She definitely loves roses.

I’m reading Frances Carpenter’s Tales of a Korean Grandmother for the first time in mumblety-odd years. I used to have a copy that wandered off somewhere sometime. Most of the book takes place before WWII in a traditional upper-class Korean home. The stories are framed in descriptions of everyday life with the Grandmother telling folk tales to the children to illustrate whatever is going on in their day.

I’m reading Something to Declare by Julia Alvarez, and I’ll probably read her In the Time of the Butterflies after that.

Strongly recommended: Snow Wolf, by Glenn Meade, one of the best cold war thrillers I have read in a long time.

Did Joseph Stalin die of natural causes, or at the hands of a CIA agent at the direction of Eisenhower?

I’m reading The Con Man by Ed Mcbain. Having read the 87th Precinct series over the last 30 years I decided to go back to the start and read them all again now that they were cheap on Kindle. Also doing the same with the 11 mysteries written by Georgette Heyer, which I originally read about 20 years ago, now that they’re on kindle.

Finished LaBrava, by Elmore Leonard. Very Good. Joe LaBrava is an ex-Secret Service agent, now a freelance photographer living among colorful characters in Miami. He becomes caught up in a rather odd scam.

Next will be a volume containing the first three novels of Anthony Powell’s 12-novel series A Dance to the Music of Time. First up: A Question of Upbringing.

Ya know What? Scratch that. I don’t want to start another series yet until I finish what’s been written to date with A Song of Ice and Fire. But first, I’m going to read The Gods of Guilt, the latest Lincoln Lawyer novel by Michael Connelly, which I just picked up this weekend. That one’s the next up.

After binging on two Dan Simmons expedition doorstoppers, The Abominable and The Terror, I’m back to litfic with The Goldfinch. I probably should have read a mystery or an espionage book first to ease the period of adjustment because I keep mentally stranding the poor motherless protagonist up at Camp 3, or out on the Arctic ice.

Arthur C. Clarke’s The Fountains of Paradise is a pretty good near-future book about building a space elevator.

I’m making my way through the short story collection The Best of Joe Haldeman, ed. by Jonathan Strahan and Gary K. Wolfe. They included some favorites of mine but criminally omitted some others. So it goes.

Also on my bedside table is Roy Jenkins’s 1974 political essay collection Nine Men of Power, with short profiles of John Maynard Keynes, Joe McCarthy, RFK, Lord Halifax and others. Not bad.

I’m reading Daughter of Smoke and Bone by Laini Taylor.

Last week I was happily swallowed up by Ransom Riggs’ Hollow City. This has been a wonderful series so far. I just can’t bear to think of how long I now have to wait for the next installment!

I’m almost finished with Tesseracts Fourteen: strange Canadian stories, which is very much living up to its subtitle. A lot of the stuff here is, in the immortal words of Moe Syzlak, “weird for the sake of being weird”, but there are a couple of good ones. Mostly, I had to read this book because I was so enamored of the cover art.

Two recent winners and a dud, not too bad.

LOVED, LOVED, LOVED Long Division by Kiese Laymon. Time travel in a coastal Mississippi town, with stops in 2013, 1985, and 1965, told with a “book within a book” format. It does have some problems – I thought 1965 seemed significantly weaker than the other two times, for example, but overall, it was terrific and had a great narrative voice. Even when the events spin out of control, and the plot focuses more on issues than individuals, I was really impressed by how much of an emotional connection I had with the main character, 14 year old City Coldson. It’s one of those books that has teen protagonists, but I would say it’s solidly an adult novel.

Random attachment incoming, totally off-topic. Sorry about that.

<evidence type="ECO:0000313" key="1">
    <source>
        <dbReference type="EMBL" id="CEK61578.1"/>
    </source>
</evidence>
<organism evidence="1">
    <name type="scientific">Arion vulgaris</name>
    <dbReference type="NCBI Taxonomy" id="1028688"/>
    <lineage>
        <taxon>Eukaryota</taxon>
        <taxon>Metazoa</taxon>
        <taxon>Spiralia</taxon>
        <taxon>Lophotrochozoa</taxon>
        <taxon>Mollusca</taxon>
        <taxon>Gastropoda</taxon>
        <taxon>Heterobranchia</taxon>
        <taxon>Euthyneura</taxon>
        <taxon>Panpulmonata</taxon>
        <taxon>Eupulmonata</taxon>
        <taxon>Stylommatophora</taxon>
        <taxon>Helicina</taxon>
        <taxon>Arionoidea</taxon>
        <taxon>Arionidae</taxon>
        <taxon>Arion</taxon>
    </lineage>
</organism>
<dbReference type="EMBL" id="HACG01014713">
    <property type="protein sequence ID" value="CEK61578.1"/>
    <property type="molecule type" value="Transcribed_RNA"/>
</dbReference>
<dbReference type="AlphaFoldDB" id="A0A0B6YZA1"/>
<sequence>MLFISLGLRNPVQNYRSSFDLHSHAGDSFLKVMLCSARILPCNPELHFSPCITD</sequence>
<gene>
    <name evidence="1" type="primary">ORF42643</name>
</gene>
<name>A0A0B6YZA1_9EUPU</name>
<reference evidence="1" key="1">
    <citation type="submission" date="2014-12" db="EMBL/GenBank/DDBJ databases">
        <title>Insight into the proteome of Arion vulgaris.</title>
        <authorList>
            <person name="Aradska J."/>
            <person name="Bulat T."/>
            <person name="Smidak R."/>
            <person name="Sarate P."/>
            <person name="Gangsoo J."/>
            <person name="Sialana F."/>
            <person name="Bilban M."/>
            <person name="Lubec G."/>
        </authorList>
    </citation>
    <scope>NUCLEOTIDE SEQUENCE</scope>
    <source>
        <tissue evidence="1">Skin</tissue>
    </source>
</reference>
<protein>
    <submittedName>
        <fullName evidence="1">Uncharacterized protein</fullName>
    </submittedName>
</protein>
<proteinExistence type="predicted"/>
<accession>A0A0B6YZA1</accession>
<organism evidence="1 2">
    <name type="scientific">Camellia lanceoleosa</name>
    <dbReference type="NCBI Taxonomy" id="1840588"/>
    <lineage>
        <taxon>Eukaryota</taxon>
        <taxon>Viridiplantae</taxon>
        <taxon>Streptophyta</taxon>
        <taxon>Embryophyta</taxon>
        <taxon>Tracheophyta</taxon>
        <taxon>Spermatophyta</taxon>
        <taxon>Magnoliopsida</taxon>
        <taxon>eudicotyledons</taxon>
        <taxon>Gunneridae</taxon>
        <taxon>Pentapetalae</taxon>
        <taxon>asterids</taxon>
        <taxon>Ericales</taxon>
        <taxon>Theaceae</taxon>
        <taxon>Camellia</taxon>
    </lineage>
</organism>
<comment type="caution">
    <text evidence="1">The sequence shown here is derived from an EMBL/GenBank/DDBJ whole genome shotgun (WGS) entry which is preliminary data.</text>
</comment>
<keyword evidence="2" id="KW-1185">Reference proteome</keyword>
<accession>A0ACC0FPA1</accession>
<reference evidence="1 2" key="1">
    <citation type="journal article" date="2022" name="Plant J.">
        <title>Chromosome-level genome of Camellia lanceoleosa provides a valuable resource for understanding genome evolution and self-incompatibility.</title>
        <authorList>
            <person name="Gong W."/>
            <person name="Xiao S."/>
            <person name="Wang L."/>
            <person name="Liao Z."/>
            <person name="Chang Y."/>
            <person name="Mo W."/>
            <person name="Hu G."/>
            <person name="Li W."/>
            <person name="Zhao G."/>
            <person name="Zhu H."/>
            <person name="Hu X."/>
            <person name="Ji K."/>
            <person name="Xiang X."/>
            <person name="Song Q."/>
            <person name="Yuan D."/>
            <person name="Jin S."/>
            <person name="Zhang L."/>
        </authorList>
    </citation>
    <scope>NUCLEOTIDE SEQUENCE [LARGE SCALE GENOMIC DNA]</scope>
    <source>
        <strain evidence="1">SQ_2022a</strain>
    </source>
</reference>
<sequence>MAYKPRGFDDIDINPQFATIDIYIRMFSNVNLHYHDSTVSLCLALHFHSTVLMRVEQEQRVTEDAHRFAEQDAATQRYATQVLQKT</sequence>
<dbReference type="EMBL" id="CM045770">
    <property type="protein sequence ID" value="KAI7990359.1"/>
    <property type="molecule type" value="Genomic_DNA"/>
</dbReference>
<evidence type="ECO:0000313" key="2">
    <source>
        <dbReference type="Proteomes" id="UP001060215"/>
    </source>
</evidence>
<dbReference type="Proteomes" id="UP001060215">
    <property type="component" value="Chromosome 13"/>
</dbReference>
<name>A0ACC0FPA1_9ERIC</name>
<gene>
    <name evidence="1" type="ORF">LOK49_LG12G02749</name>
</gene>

Tubes, by Andrew Blum, non-fiction, pop tech look at the physical structure of what makes the internet work. As a geeky person, I was very excited by the descriptions and explanations of things like router hubs and submarine cables, and the enthusiasm of the author is pleasant. I could have done without some of the author’s musings on “the internet isn’t a place, but it has physical places, yet is a place not a place if the place is sometimes physical and sometimes not …” – the book was interesting enough without that, and it sounded like his editor thought it would be a good idea if the book had an overarching theme other than “hey, switching hubs are neat.”

The Affairs of Others by Amy Grace Loyd was dreadful. I think it’s supposed to be a vaguely titillating musing about people’s secret lives, but it ended up being tiresome.

I finished “The Light Between Oceans” by M.L. Stedman. I considered putting it down (or throwing it across the room) multiple times, but for some reason I finished it. It was a decent enough story, I guess, but I thought it was poorly written. I have very little tolerance for head hopping (being in all the characters’ heads), and it switches tenses constantly.

I’m now reading “The Girl Who Played With Fire,” the second book in the “Millennium” series. I began reading it several years ago, right after my daughter was born, but never finished. I had a hard time reading anything at that time, and it was a little too violent for me as the mom of a newborn. I’m liking it much better this time around.

I’ve been re-reading John Grant’s excellent tetralogy **Discarded Science, Bogus Science, Discredited Science, ** and Denying Science. Well-written, quick reads (although, if you want to search deeper into the topics he covers, you really need footnotes rather than a bibliography)